Gridiron cast veterans Jon Denton and John Greiner are delightful in a range of parts. Denton reprises his David Boren part, and keeps things on the OU wavelength as Bob Stoops. Greiner, as OSU’s Mike Gundy, is Denton’s foil in a football sketch, and joins Pat McGuigan of The City Sentinel for a humorous take on the water wars. (Jim Couch and Chief Greg Pyle better see this one.)
In a federal song, McGuigan has fun with “Where, oh Where Are you Tonight?” He is joined by Greiner (Herman Cain), OETA’s incomparable Bill Perry (Rick Perry), KOSU’s Michael Cross (Donald Trump), and e-Capitol’s Erin Boekman (Michelle Bachmann)
Perry is also hilarious as “Junior,” a political consultant with a curious take on presidential campaigns; Cross returns to one of his popular characterizations, as state Rep. Randy Terrill, and has a wild turn as Newt Gingrich. (Cross’s flexibility is shown by what is probably a Gridiron first, in portrayal of two different presidential hopefuls.) Boekman joins Vleugels and newcomer Cindy Reich in another tuneful assault on local TV weather types.
Arguably the most versatile Gridiron performer is Andrew Harris of News9, who turns up as Ron Paul, a “weather tie” and several other parts. Billie Rodely takes the stage as Hillary Clinton — unleashing a powerful story-in-song about battling terrorists and minding the store at Foggy Bottom – and in other skits. Carol Cole-Frowe, a leader in the Society of Professional Journalists’ state chapter, is a society lady, CNN reporter and commentator throughout.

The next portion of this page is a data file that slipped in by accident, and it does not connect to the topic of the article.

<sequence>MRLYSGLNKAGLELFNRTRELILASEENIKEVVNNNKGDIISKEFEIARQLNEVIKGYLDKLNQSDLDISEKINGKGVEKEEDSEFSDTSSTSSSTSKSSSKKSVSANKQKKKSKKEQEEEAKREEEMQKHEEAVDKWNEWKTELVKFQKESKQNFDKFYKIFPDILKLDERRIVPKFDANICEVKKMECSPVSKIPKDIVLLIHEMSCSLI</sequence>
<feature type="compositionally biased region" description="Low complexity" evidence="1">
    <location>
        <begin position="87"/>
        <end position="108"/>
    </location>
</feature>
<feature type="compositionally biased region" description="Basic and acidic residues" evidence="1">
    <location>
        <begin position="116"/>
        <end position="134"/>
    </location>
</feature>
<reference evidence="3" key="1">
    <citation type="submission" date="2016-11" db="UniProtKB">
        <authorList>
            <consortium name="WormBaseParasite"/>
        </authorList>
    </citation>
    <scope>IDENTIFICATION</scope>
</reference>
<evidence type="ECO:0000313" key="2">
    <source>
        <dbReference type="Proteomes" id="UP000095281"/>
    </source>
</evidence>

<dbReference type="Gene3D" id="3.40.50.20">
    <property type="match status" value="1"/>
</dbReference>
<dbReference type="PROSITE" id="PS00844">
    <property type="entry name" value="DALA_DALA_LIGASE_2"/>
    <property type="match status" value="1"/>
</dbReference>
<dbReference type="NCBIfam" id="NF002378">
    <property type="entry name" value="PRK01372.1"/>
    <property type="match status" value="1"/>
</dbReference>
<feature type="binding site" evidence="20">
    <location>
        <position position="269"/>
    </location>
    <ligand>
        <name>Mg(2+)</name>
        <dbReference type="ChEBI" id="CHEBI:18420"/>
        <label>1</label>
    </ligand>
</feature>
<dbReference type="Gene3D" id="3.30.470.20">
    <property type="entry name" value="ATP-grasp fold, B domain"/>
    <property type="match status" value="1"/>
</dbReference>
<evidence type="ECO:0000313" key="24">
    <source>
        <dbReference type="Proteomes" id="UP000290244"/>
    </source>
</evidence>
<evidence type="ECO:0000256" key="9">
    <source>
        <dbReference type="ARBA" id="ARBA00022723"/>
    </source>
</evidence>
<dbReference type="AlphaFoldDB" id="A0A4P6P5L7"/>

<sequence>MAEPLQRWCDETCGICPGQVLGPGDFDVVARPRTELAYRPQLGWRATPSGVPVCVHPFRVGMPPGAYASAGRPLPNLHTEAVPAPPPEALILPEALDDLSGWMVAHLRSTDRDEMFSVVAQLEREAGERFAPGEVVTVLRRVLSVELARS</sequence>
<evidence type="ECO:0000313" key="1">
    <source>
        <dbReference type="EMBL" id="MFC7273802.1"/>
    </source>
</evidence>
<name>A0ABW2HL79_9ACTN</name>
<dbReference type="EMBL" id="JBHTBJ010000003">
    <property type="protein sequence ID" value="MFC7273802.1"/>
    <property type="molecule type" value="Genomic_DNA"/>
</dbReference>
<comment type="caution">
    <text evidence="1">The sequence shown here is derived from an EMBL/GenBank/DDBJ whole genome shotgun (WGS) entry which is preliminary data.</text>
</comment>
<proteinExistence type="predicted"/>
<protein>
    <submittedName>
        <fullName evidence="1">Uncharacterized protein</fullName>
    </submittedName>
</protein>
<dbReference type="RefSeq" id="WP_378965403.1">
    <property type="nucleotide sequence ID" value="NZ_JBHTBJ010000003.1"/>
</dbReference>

Bob Hale is a dead ringer for Barry Manilow (well, almost) in a great gag about Republican presidential hopeful Mitt Romney, and in several other bits Hale excels. Hale joins Eggman for a “Floyd the Barber” sketch that is all-too-close-to-the-truth.
Dana Meister, a retired local educator and this year’s Gridiron choreographer, gives a sharp and witty interpretation of Minnie Pearl, also returning as a society lady from “Ed-MOND” and as one of the Occupy Nichols Hills crowd. Speaking of Occupy, Sue Perry brings down the house with her bawdy and righteous re-interpretation of a popular (?) local television spot.